Successful cancer chemotherapy relies heavily on the application of various deoxynucleoside analogs. Since the very beginning of modern cancer chemotherapy, a number of antimetabolites have been introduced into the clinic and subsequently applied widely for the treatment of many malignancies, both solid tumors and hematological disorders. In the latter diseases, cytarabine has been the mainstay of treatment of acute myeloid leukemia. Although many novel compounds were synthesized in the 1980s and 1990s, no real improvement was made. However, novel technology is now capable of elucidating the molecular basis of several inborn errors as well as some specific malignancies. This has enabled the synthesis of several deoxynucleoside analogs that could be applied for specific malignancies, such as pentostatin and subsequently chlorodeoxyadenosine (cladribine) for the treatment of hairy cell leukemia. Already in the early stage of deoxynucleoside analog development, it was recognized that several of these compounds were very effective in the treatment of various viral infections, such as for the treatment of herpes infections. This formed the basis initially for the design of azidothymidine and subsequently many other analogs, which are currently successfully used for the treatment of HIV infections. As a spin-off of these research lines, some compounds not eligible for development as antiviral agents appeared to be very potent anticancer agents. The classical example is gemcitabine, now one of the most widely applied deoxynucleoside analogs, used for the (combination) treatment of non-small cell lung cancer, pancreatic cancer, bladder cancer, and ovarian cancer.
Emerging as an important new volume in the renowned Cancer Drug Discovery and Development™ series, Deoxynucleoside Analogs in Cancer Therapy expertly summarizes the current status of development and application of deoxynucleoside analogs. Authoritative up-to-date reviews are presented by scientists well known in their specific areas and all contributions include valuable sound advice on structure and topics.
Organized into several sections, the first part covers general aspects of drug uptake and metabolism and explains how novel technology has enabled a rapid expansion of this field. The second part is concerned with a number of specific drugs including cytarabine, gemcitabine, troxacitabine, clofarabine and Ara-G. The final section covers pharmacokinetics, prodrugs, and specific applications such as radiosensitization, gene therapy, and the use of deoxynucleoside analogs as tracers.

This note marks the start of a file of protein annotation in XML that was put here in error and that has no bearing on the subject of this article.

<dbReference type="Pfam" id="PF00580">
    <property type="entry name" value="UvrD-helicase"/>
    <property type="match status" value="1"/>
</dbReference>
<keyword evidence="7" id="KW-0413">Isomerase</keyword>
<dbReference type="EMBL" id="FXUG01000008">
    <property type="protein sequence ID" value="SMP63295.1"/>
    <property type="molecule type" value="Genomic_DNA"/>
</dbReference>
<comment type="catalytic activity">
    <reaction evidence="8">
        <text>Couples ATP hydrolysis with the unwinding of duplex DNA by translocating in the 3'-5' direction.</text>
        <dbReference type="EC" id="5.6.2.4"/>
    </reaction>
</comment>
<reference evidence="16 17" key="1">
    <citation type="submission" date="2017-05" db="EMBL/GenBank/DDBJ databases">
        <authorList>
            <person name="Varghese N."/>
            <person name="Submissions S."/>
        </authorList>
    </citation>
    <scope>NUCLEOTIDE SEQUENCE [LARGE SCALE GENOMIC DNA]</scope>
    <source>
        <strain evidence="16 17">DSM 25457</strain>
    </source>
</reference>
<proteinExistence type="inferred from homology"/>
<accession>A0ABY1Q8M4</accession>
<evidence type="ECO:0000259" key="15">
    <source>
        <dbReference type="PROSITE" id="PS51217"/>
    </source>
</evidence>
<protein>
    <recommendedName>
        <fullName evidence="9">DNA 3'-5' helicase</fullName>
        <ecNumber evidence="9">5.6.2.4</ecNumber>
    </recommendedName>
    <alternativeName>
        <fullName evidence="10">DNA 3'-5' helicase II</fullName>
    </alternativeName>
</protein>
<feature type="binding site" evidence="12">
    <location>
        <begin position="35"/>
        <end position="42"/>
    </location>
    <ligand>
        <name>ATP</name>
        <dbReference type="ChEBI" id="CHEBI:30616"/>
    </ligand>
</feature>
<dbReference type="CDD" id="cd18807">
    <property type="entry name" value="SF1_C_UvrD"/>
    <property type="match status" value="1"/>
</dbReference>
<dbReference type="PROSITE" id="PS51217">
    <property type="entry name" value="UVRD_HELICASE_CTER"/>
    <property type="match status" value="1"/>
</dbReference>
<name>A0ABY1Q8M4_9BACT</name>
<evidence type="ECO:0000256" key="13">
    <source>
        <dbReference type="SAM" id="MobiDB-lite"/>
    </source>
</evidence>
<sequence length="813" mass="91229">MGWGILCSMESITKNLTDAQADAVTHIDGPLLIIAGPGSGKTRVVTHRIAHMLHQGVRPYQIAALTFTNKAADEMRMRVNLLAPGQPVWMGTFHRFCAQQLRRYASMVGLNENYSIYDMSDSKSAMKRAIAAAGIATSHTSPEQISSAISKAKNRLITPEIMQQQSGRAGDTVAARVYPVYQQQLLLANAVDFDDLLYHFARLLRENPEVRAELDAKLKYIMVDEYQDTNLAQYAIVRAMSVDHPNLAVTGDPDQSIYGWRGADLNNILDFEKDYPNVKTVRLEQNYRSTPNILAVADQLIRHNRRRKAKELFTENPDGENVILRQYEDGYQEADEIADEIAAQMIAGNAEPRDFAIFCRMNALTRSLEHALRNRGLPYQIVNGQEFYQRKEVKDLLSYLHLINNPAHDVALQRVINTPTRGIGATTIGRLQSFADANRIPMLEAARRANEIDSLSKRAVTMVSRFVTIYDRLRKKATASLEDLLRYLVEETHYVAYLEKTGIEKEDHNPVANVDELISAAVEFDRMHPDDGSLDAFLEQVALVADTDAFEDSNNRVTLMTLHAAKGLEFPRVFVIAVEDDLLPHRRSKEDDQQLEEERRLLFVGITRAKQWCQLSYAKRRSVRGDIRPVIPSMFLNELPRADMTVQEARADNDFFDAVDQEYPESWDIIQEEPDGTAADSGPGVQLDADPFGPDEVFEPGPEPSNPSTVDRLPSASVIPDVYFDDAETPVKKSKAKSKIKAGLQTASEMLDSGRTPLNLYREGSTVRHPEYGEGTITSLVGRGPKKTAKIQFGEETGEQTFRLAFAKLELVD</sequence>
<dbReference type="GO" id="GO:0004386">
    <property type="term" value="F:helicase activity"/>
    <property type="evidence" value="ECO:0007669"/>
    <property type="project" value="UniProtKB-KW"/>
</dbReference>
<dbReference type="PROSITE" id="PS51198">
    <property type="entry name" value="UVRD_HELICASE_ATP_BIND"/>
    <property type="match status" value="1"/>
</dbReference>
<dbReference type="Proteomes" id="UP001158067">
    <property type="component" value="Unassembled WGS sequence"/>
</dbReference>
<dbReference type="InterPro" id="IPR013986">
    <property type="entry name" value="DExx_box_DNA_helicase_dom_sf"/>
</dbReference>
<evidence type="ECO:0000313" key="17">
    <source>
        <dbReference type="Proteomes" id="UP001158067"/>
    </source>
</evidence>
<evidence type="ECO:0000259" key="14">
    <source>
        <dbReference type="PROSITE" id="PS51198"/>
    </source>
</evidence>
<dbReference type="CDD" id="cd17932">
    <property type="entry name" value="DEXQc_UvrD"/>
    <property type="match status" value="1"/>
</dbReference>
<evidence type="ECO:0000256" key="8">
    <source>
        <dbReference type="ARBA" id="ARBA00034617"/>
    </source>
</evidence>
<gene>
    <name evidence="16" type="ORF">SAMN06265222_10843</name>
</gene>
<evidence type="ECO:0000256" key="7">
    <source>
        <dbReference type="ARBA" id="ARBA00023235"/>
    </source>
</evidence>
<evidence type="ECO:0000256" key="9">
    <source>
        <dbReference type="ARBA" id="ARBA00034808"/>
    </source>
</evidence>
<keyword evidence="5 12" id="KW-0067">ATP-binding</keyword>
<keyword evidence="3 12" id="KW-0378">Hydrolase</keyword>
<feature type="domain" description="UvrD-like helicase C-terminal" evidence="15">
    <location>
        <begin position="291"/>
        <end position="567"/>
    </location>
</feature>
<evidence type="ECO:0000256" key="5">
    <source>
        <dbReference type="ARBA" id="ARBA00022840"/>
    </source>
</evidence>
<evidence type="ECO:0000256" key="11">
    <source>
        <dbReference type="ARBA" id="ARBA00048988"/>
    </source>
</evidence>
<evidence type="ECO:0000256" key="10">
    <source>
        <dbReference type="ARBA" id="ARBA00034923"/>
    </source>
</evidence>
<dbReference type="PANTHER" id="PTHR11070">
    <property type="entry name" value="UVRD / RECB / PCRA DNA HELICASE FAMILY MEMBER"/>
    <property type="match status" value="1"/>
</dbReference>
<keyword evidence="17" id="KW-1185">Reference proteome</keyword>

Throughout Deoxynucleoside Analogs in Cancer Therapy, the focus is on novel aspects of deoxynucleoside analogs in the clinical context, as well as on unexpected targets of these compounds, such as their specific activity against cell cycle-dependent kinases or oncogenes. The wealth of information presented here can be used to design rational combinations aimed at inhibiting various cellular signaling pathways, or combining inhibition of various targets. Deoxynucleoside Analogs in Cancer Therapy has been designed specifically to facilitate such an interaction between various fields.
Nucleoside Transport into Cells: The Role of Nucleoside Transporters SLC28 and SLC29 in Cancer Chemotherapy
Marcal Pastor-Anglada and F. Javier Casado
The Role of Deoxycytidine Kinase in DNA Synthesis and Nucleoside Analog Activation
Maria Staub and Staffan Eriksson
Deoxynucleoside Kinases and Their Potential Role in Deoxynucleoside Cytotoxicity
Birgitte Munch-Petersen and Jure Piskur
Nucleotidases and Nucleoside Analog Cytotoxicity
Sally Anne Hunsucker, Beverly S. Mitchell, and Jozef Spychala
Pumping Out Drugs: The Potential Impact of ABC Transporters on Resistance to Base, Nucleoside, and Nucleotide Analogs
Piet Borst and Peter Wielinga
Cytosine Arabinoside: Metabolism, Mechanisms, of Resistance, and Clinical Pharmacology
Isabelle Hubeek, G. J. L. Kaspers, G Ossenkoppele, and G. J. Peters
Clofarabine: Mechanisms of Action, Pharmacology, and Clinical Investigation
Varsha Gandhi and William Plunkett
L-Nucleosides as Chemotherapeutic Agents
Giuseppe Gumina, Youhoon Chong, and Chung K. Chu
Troxacitabine: A Deoxycytidine Nucleoside Analogue With Potent Antitumor Activity
Henriette Gourdeau and Jacques Jolivet
Gemcitabine: Mechanism of Action and Resistance
A. M. Bergman and G.J. Peters
Clinical Activity of Gemcitabine as a Single Agent and in Combination
J. R. Kroep, GJ Peters, and RA Nagourney
Donna S. Shewach and Theodore S. Lawrence
NONMEM Population Models of Cytosine Arabinoside and Flubaradine Phosphate in Pediatric Patients with Leukemia
Vassilios I. Avramis
The cycloSal-Nucleotide Delivery System: Development of Chemical Trojan Horses as Antiviral Agents
Chris Meier, Jan Balzarini, and Astrid Meerbach
Purine and Pyrimidine Based Analogs and Suicide GeneTherapy
3'-deoxy-3'- Fluorothymidine as a Tracer if Proliferation in Positron Emission Tomography